Thursday, 25 November 2010

Japan warming up to solar power exports

Japan warming up to solar power exports - Asahi Shimbun

A scorching desert in Tunisia provides a site that symbolizes the end of the "cold shoulder" treatment the Japanese government has given to Japan's solar thermal power industry.

Japanese companies next month will start surveying the area in the North African desert for a project to jointly build a solar thermal power generation plant with the Tunisian government.

But it was the Ministry of Economy, Trade and Industry that obtained the order for the project.

After three decades of not supporting Japan's solar thermal power generation industry, the Japanese government is pushing sales of the country's solar thermal power technology to other nations.

Tadahiro Matsushita, senior vice minister of economy, trade and industry, visited an experiment plant for solar thermal power generation in the United Arab Emirates in January.

The plant was built by Mitsui Engineering & Shipbuilding Co.

"We want to spread these Japanese technologies more," Matsushita said, as he watched experiments being conducted at the site.

A UAE government organization and Japan's Cosmo Oil Co. paid 1 billion yen ($12 million) needed for the experiments.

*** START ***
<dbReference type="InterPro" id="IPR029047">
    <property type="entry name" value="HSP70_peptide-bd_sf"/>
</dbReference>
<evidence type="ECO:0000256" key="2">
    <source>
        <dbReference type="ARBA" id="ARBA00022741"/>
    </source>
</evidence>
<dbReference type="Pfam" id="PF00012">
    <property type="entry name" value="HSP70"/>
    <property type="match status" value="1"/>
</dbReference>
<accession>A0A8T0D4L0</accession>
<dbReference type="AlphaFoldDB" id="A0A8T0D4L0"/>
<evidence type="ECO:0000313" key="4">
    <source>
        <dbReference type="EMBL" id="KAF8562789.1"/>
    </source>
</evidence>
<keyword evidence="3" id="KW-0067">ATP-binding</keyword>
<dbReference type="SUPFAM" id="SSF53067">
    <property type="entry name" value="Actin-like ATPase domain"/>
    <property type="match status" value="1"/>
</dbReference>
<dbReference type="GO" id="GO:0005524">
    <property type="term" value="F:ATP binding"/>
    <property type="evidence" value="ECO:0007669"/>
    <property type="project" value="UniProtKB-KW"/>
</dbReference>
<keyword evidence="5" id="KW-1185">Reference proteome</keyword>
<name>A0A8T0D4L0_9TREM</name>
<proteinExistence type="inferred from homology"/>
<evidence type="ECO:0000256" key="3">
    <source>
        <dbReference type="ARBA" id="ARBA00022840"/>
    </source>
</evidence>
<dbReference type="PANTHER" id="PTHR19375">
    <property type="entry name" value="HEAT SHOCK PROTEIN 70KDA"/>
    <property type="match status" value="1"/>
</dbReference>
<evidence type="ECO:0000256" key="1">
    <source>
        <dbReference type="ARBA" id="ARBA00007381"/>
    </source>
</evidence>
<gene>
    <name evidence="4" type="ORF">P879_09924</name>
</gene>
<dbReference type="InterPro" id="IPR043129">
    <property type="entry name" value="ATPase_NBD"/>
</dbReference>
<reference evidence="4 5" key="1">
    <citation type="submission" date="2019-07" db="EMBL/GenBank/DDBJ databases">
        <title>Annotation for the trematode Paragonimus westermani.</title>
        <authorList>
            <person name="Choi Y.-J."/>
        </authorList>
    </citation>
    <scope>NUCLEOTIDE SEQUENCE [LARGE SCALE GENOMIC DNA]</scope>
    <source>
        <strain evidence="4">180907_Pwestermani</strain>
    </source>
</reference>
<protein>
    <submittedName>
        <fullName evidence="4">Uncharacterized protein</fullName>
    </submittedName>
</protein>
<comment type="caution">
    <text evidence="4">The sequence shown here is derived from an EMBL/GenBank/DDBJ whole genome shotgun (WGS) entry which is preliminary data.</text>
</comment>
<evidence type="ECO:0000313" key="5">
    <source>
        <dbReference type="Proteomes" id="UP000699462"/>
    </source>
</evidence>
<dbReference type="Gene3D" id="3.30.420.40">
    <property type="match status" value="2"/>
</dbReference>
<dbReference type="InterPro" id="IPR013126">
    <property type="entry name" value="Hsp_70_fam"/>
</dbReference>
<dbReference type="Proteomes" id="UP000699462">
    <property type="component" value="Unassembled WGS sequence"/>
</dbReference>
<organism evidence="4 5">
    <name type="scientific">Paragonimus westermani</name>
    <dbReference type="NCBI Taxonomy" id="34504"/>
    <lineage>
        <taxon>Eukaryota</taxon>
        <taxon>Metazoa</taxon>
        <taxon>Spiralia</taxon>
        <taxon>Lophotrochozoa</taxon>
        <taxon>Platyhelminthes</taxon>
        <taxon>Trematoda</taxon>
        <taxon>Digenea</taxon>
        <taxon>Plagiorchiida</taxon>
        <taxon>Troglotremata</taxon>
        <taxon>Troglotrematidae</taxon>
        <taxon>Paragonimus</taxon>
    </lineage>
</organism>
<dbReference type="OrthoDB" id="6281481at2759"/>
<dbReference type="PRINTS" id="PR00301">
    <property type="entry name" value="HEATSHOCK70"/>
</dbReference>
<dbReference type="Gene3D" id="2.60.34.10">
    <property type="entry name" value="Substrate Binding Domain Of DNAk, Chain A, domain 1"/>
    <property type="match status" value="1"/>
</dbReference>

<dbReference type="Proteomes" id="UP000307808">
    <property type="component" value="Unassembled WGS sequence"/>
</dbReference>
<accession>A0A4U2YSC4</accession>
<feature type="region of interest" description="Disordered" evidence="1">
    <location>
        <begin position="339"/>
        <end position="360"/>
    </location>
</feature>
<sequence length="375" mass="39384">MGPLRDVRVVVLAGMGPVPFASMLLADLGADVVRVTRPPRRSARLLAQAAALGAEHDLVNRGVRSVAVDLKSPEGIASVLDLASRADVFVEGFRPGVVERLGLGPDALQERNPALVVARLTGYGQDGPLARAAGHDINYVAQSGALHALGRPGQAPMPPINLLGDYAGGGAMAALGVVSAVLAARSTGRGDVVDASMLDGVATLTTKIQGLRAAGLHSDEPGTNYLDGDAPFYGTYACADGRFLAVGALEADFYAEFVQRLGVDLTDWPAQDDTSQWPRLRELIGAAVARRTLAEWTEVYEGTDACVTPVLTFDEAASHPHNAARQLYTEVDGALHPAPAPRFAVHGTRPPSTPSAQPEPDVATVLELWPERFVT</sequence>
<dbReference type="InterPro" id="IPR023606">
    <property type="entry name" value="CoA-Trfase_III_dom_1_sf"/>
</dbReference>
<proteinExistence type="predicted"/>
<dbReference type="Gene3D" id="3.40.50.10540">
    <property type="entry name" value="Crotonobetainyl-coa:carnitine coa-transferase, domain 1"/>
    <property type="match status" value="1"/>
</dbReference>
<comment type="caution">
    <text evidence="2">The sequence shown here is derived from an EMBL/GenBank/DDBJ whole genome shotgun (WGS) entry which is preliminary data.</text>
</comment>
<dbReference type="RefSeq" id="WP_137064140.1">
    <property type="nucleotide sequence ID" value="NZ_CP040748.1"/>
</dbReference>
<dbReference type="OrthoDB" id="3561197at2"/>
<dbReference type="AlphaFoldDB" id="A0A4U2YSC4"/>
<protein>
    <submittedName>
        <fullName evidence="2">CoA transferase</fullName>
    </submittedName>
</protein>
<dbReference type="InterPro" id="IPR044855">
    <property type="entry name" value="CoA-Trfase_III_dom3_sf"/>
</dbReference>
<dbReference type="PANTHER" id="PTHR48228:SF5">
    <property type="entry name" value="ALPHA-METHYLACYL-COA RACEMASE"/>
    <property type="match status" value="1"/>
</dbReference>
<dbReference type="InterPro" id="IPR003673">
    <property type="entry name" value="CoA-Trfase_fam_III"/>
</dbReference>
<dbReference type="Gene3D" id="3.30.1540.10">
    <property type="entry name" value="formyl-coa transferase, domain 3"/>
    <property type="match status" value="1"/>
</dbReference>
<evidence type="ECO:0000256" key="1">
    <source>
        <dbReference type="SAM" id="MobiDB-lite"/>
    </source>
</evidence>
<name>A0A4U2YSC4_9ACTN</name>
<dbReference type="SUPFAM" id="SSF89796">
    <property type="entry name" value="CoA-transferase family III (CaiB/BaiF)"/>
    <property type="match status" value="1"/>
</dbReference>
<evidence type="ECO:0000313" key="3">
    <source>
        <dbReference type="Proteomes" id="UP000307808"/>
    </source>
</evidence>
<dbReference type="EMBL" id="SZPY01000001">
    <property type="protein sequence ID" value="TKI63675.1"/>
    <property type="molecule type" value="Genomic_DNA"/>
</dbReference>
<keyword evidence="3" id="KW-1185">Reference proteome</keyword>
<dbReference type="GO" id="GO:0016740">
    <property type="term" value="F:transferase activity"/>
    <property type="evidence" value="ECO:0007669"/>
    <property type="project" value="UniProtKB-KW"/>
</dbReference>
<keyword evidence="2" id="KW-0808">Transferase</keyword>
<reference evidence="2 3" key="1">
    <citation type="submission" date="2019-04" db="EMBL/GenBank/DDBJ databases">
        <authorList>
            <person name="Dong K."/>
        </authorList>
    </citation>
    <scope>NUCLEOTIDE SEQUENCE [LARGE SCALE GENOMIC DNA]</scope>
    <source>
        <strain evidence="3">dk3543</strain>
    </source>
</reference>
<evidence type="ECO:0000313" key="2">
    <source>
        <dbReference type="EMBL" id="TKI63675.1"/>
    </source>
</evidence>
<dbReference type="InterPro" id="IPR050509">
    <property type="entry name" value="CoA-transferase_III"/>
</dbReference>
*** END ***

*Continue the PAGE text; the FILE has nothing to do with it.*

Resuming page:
"We had repeatedly asked the Japanese government for support, but the government gave us the cold shoulder," said Yutaka Tamaura, a Tokyo Institute of Technology professor involved in the joint experiments.

In the 1980s, the Japanese government and the private sector joined hands under a "sunshine plan" and developed solar thermal power generation technology.

However, the government's support in this area stopped for about 30 years due to a lack of efficiency in power generation and expectations that the technology would not spread due to a lack of enough sunshine in Japan.

The situation changed when the government led by the Democratic Party of Japan decided that exporting infrastructure, such as nuclear power plants, high-speed railways and water supply and sewerage systems, would be a pillar in its growth strategy.

Solar thermal power generation plants re-entered the equation.

Demand for solar thermal power generation has rapidly increased in deserts, but promising markets in the Middle East and North Africa are already dominated by European businesses, which are closer to those areas. Japan has been desperately trying to catch up.